This is part of a series that explores improving the build process using Clang:
- An Introduction to Accelerating Your Build with Clang
- A Conclusion to Accelerating Your Build with Clang
Building software is a time-consuming task, especially if you are working on large codebases such as Clang and LLVM (2.5M C++ lines combined). As an LLVM developer, a significant portion of my time is spent building the software because a clean build take several minutes to complete. The work outlined in this series started out as an experiment to see by how much we could speed up the build process by using different tools or build settings rather than simply upgrading our hardware, and the goal is to squeeze as much performance out of the toolchain as possible. The focus is on building Clang/LLVM, however most of the results and corresponding suggestions will apply to other large C++ projects as well, and this post expands on a lightning talk I recently gave at the EuroLLVM 2015 conference.
Taking a Look at the Options
So what can we actually do to speed up the build? We came up with a handful of ideas that will each be covered by several followup posts in this blog series. This will allow us to explore which options produce the biggest improvement:
- Build with Clang rather than GCC
- Use a faster linker, such as GNU gold
- Optimize our host compiler binary aggressively (LTO, PGO, LTO+PGO)
- Move parts of the debug info into separate files: split DWARF
- Use Ninja rather than GNU make in CMake-based projects
- Cache object files with ccache
- Use a shared library build instead of a static build for incremental debug builds
- Optimize TableGen for debug builds
- Build less: e.g. build only the backends we are actually interested in rather than all of them
Note: The items above in darker text (the first four) will be covered in this post, the remaining items will be covered in the next article in this series.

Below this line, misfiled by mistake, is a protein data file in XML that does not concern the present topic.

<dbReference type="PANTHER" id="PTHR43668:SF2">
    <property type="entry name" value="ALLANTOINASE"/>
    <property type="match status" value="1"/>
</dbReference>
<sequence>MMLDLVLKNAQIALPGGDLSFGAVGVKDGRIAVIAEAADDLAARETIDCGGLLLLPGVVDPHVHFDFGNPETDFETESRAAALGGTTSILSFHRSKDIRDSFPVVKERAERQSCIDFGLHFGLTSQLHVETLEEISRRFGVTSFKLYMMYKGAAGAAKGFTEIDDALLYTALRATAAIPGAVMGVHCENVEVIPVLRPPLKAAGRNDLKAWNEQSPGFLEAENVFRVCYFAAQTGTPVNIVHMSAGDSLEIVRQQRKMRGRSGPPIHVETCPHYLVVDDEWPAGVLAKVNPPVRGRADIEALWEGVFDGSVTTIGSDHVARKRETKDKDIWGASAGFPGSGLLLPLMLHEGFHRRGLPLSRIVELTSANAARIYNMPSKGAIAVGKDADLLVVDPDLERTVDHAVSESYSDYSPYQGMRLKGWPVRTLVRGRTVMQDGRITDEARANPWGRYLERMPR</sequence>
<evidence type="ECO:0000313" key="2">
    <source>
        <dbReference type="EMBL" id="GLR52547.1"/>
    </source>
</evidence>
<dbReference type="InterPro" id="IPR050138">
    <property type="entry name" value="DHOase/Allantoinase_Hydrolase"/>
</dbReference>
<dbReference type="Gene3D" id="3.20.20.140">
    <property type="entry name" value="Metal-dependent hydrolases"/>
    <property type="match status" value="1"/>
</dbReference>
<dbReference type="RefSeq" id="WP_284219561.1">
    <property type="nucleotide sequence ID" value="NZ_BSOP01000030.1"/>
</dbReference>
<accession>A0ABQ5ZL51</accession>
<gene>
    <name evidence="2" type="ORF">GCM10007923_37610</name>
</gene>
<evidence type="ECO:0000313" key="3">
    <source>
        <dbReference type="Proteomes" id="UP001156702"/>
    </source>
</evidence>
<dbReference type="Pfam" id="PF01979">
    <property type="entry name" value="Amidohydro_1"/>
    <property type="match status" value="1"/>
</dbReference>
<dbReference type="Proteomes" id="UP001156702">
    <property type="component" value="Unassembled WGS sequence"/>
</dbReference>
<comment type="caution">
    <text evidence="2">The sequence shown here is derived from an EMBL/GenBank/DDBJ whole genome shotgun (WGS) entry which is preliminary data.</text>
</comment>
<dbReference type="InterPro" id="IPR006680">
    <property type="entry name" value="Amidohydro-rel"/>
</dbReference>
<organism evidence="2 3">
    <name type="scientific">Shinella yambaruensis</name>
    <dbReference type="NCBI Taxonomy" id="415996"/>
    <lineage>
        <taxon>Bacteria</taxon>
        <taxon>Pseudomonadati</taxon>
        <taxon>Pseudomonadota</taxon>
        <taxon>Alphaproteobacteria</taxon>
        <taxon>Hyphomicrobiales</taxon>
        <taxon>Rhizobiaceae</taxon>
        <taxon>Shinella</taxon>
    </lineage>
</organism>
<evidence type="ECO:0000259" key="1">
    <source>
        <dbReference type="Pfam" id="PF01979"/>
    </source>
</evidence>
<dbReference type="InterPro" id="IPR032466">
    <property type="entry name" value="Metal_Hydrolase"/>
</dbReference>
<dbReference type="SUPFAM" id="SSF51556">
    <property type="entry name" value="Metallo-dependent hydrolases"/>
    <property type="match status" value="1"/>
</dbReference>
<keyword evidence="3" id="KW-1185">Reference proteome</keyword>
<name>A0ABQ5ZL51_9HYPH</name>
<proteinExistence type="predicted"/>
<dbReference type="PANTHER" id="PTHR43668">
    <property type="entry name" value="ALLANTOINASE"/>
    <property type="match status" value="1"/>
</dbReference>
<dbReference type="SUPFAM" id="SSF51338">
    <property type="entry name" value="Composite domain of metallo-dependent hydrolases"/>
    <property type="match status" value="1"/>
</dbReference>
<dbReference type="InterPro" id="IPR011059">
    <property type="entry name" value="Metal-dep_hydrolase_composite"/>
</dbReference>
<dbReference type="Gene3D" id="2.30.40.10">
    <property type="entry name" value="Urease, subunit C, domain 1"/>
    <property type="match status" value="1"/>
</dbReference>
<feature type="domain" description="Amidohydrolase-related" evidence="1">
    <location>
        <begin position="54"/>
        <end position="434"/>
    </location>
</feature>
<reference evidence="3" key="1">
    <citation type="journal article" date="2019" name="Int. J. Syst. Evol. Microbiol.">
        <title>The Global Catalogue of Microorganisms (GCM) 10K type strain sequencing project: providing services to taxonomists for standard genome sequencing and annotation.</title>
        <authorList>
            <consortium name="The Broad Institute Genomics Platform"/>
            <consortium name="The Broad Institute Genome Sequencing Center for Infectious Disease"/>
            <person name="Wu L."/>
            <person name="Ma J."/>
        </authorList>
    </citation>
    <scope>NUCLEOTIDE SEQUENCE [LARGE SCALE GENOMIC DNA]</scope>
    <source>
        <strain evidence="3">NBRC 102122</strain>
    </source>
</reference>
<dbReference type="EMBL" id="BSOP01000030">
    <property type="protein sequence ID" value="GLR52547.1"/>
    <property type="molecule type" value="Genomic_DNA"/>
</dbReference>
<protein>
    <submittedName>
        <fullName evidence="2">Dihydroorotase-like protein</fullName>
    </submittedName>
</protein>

The Build Environment
The development machine is a desktop with an Intel Core i7-4770K CPU @ 3.50GHz, 16GB of RAM and a 1TB 7200RPM HDD. This is a fairly standard machine that should probably have more RAM and an SSD rather than a HDD, but it still does the job. It runs Fedora 21 which ships with GCC 4.9.2 and GNU gold 2.24.
LLVM has two build systems which are maintained in parallel: a CMake-based build as well as a traditional autoconf-style Makefile build. In the long-term, the autoconf-style build system will be phased out, so this article will only focus on the CMake build. Since CMake is a meta build system it can generate build files for various native build systems. While taking measurements, we always use the Ninja generator, e.g. CMake will create Ninja build files and Ninja will drive the actual build.
We are using a fairly recent trunk snapshot for Clang (r234392 from April 8, 2015). Whenever Clang is mentioned in this blog post, it’s referring to this particular revision. In order to avoid any confusion, the term host compiler is used to denote the compiler being used for the actual build.
Since the machine has a hyper-threaded quad-core CPU, we carry out builds with eight parallel build jobs. The results are always the best of five runs (or more). The build system defaults to static builds (e.g. all binaries are statically linked) and, unless otherwise mentioned, the binaries are linked with GNU gold 2.24.
Let’s give these a try to see how each of them work out in practice.
Clang vs. GCC Compile Time
A core goal of Clang is to have fast compile times and low memory usage, with a particular focus on fast compilation of debug builds. Thus, one of the first things to try is our Clang build with a Clang host compiler rather than building with GCC.
In the following chart, the different compilers are all built with GCC 4.9.2 to make sure that the compiler binaries have similar code quality. The chart shows the compile time for a debug/release build of Clang with GCC 4.9.2, GCC 5.1.0 and Clang as a host compiler:
As you can see in the chart above, building with Clang is significantly faster than building with GCC. Sadly, the compile time for both debug and release builds has regressed quite a bit when comparing GCC 5.1.0 to GCC 4.9.2.
On Linux we also have the option of using the GNU gold linker rather than GNU ld. The GNU gold linker has been around for a couple of years already and is optimized for fast ELF linking.
The following chart shows how the compile time improves when using GNU gold rather than GNU ld. Clang is built with GCC 4.9.2 as a host compiler and CMake produces Makefiles rather than Ninja build files.